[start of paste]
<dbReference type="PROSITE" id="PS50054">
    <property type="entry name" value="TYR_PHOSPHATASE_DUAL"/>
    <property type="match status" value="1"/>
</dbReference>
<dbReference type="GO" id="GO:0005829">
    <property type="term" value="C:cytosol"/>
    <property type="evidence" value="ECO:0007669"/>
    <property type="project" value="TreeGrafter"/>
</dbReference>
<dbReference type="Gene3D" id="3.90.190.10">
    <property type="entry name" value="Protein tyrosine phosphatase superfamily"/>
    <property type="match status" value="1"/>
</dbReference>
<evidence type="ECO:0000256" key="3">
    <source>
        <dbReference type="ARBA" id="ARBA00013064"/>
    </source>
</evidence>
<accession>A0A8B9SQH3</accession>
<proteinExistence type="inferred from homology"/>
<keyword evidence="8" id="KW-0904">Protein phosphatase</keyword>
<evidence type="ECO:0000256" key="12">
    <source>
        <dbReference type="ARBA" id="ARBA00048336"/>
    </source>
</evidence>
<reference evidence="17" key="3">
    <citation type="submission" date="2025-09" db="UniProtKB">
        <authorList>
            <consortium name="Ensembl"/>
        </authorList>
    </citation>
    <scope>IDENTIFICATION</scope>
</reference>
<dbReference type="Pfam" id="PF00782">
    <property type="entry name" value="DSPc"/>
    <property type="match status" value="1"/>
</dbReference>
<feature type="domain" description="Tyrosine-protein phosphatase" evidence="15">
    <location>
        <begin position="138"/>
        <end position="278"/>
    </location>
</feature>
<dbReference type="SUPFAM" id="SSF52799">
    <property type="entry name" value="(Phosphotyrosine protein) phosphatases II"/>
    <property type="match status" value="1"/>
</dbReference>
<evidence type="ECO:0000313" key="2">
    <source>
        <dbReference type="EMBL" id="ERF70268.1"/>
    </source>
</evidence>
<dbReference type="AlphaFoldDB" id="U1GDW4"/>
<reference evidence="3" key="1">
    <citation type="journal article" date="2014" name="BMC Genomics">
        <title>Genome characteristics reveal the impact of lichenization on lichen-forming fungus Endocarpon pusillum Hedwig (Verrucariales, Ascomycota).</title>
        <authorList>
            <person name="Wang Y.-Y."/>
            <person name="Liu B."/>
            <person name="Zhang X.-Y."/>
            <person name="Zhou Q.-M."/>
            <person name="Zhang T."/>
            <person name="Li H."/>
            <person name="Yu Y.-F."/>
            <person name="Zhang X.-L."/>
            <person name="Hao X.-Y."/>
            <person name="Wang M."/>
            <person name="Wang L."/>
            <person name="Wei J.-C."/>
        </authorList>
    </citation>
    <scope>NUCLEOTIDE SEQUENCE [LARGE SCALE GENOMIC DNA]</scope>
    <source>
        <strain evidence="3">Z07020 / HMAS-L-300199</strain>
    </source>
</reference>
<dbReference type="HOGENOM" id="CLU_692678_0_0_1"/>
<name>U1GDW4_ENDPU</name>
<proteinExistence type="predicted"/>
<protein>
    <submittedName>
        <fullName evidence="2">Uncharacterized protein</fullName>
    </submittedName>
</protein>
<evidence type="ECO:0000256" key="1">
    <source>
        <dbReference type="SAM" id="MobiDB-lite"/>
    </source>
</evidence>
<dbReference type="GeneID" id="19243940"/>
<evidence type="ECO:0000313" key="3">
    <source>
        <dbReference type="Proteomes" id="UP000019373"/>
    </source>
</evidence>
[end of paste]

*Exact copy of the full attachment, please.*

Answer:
<dbReference type="PROSITE" id="PS50054">
    <property type="entry name" value="TYR_PHOSPHATASE_DUAL"/>
    <property type="match status" value="1"/>
</dbReference>
<dbReference type="GO" id="GO:0005829">
    <property type="term" value="C:cytosol"/>
    <property type="evidence" value="ECO:0007669"/>
    <property type="project" value="TreeGrafter"/>
</dbReference>
<dbReference type="Gene3D" id="3.90.190.10">
    <property type="entry name" value="Protein tyrosine phosphatase superfamily"/>
    <property type="match status" value="1"/>
</dbReference>
<evidence type="ECO:0000256" key="3">
    <source>
        <dbReference type="ARBA" id="ARBA00013064"/>
    </source>
</evidence>
<accession>A0A8B9SQH3</accession>
<proteinExistence type="inferred from homology"/>
<keyword evidence="8" id="KW-0904">Protein phosphatase</keyword>
<evidence type="ECO:0000256" key="12">
    <source>
        <dbReference type="ARBA" id="ARBA00048336"/>
    </source>
</evidence>
<reference evidence="17" key="3">
    <citation type="submission" date="2025-09" db="UniProtKB">
        <authorList>
            <consortium name="Ensembl"/>
        </authorList>
    </citation>
    <scope>IDENTIFICATION</scope>
</reference>
<dbReference type="Pfam" id="PF00782">
    <property type="entry name" value="DSPc"/>
    <property type="match status" value="1"/>
</dbReference>
<feature type="domain" description="Tyrosine-protein phosphatase" evidence="15">
    <location>
        <begin position="138"/>
        <end position="278"/>
    </location>
</feature>
<dbReference type="SUPFAM" id="SSF52799">
    <property type="entry name" value="(Phosphotyrosine protein) phosphatases II"/>
    <property type="match status" value="1"/>
</dbReference>
<evidence type="ECO:0000313" key="2">
    <source>
        <dbReference type="EMBL" id="ERF70268.1"/>
    </source>
</evidence>
<dbReference type="AlphaFoldDB" id="U1GDW4"/>
<reference evidence="3" key="1">
    <citation type="journal article" date="2014" name="BMC Genomics">
        <title>Genome characteristics reveal the impact of lichenization on lichen-forming fungus Endocarpon pusillum Hedwig (Verrucariales, Ascomycota).</title>
        <authorList>
            <person name="Wang Y.-Y."/>
            <person name="Liu B."/>
            <person name="Zhang X.-Y."/>
            <person name="Zhou Q.-M."/>
            <person name="Zhang T."/>
            <person name="Li H."/>
            <person name="Yu Y.-F."/>
            <person name="Zhang X.-L."/>
            <person name="Hao X.-Y."/>
            <person name="Wang M."/>
            <person name="Wang L."/>
            <person name="Wei J.-C."/>
        </authorList>
    </citation>
    <scope>NUCLEOTIDE SEQUENCE [LARGE SCALE GENOMIC DNA]</scope>
    <source>
        <strain evidence="3">Z07020 / HMAS-L-300199</strain>
    </source>
</reference>
<dbReference type="HOGENOM" id="CLU_692678_0_0_1"/>
<name>U1GDW4_ENDPU</name>
<proteinExistence type="predicted"/>
<protein>
    <submittedName>
        <fullName evidence="2">Uncharacterized protein</fullName>
    </submittedName>
</protein>
<evidence type="ECO:0000256" key="1">
    <source>
        <dbReference type="SAM" id="MobiDB-lite"/>
    </source>
</evidence>
<dbReference type="GeneID" id="19243940"/>
<evidence type="ECO:0000313" key="3">
    <source>
        <dbReference type="Proteomes" id="UP000019373"/>
    </source>
</evidence>